Respectfully submitted by Lawrence E. Rafferty (rafflaw) Weekend Contributor
The Obama Administration has been pressuring members of Congress to pass the bill that will give President Obama the “fast track” authority to negotiate the Trans-Pacific Partnership(TPP) agreement without any debate in Congress. Fast track authority would not allow for any amendments and the bill would remain secret until just before it is voted on.
“President Obama is currently pressing members of Congress to pass Fast-Track authority for a trade and investment agreement called the Trans-Pacific Partnership (TPP). If Fast Track passes, it means that Congress must approve or deny the TPP with minimal debate and no amendments. Astonishingly, our lawmakers have not seen the agreement they are being asked to expedite.” Nation of Change
This trade agreement, like previous international trade agreements, like NAFTA, is not a partisan issue. On just about every other piece of legislation that the Obama Administration has introduced to Congress, the Republican majority has stood fast against it. However, in this instance, Congress appears to be strangely united in its efforts to pass a secret bill that they have not even been allowed to read.
“Since negotiations began in 2005, the public, press, and members of Congress and their staff have been denied access to the TPP meetings and to drafts of the agreement. In stark contrast, according to a 2014 report by The Washington Post, 566 advisory group members can view and comment on proposals. Of these members, 480 represent industry groups or trade associations and dominate the most important committees.” Nation of Change
Why would any member of Congress vote for any bill that he or she have not been allowed to read, yet alone be part of the legislative process? Why does it make sense that corporations and business industry groups would be designing a bill that would benefit anyone other than their benefactors?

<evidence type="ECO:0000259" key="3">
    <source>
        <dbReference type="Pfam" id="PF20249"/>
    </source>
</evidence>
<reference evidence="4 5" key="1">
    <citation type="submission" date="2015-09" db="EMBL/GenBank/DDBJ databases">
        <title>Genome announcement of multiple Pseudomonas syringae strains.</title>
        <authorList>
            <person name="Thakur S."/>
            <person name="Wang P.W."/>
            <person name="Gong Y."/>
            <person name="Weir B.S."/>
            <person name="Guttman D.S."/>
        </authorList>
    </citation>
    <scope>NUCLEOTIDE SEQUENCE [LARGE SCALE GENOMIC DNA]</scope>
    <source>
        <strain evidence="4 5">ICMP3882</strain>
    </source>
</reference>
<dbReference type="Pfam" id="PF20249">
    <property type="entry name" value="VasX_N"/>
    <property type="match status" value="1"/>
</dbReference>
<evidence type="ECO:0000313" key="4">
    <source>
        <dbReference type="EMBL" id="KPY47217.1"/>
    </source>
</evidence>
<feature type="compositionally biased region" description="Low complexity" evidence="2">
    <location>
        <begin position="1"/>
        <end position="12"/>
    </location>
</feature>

The little that we do know about the TPP is not good.
“It is expected that the TPP will include an Investor State Dispute Settlement provision that gives foreign corporations the right to sue governments for lost profits due to laws—such as environmental standards and safeguards for workers—they claim deprive them of revenue they might otherwise have received. Such claims are settled in tribunals comprised of trade lawyers whose identities are secret. The rulings of these tribunals pre-empt national laws and the decisions of national courts and are not subject to review by any national judicial or legislative body.” Nation of Change
According to one source, the TPP will mean a pay cut for the vast majority of American workers.
“The verdict is in: most U.S. workers would see wage losses as a result of the Trans-Pacific Partnership (TPP), a sweeping U.S. “free trade” deal under negotiation with 11 Pacific Rim countries. That’s the conclusion of a report just released by the non-partisan Center for Economic and Policy Research (CEPR).
TPP’s corporate proponents have tried to sell the NAFTA-style deal to the U.S. public and policymakers by claiming that it will result in gains for the U.S. economy. They often cite a study from the Peterson Institute for International Economics that used sweeping assumptions to project a tiny benefit from the TPP. We brought that study down to size back in January, showing that, even if one accepts the pro-TPP authors’ litany of optimistic assumptions, the much-touted “benefit” from the TPP would amount to an extra quarter per person per day.
As this week’s CEPR report points out, the pro-TPP study projected a meager 0.13 percent increase to U.S. gross domestic product (GDP) by 2025 if the controversial TPP would be signed, passed, and implemented. By comparison, economists have estimated that Apple’s iPhone 5 contributed a 0.25 – 0.5 percent increase to U.S. GDP.” Public Citizen
While I understand why there should be some secrecy in these kind of trade negotiations initially, when the trade agreement could have profound impacts upon the citizens of the countries affected by it, shouldn’t our representatives be allowed access to the proposed agreements in time to propose and push for changes to protect our domestic economy and laws? When the proposed agreement is projected to give very little to the average American worker who doesn’t lose their job and actually increase income inequality, where is the benefit? Maybe the answer is “follow the money”.
The Obama Administration should allow or be forced to shine some sunlight on this proposed trade agreement before Congress is forced to give it’s approval without any allowed changes. If it was up to you, what would you recommend be done concerning the Trans-Pacific Partnership agreement?
Would you vote on something that you had very little time to review and no opportunity to make changes?
Will American workers and their jobs be protected or will they be lost in the same way that jobs were lost due to NAFTA? What do you think?
Additional Sources: Reader Supported News
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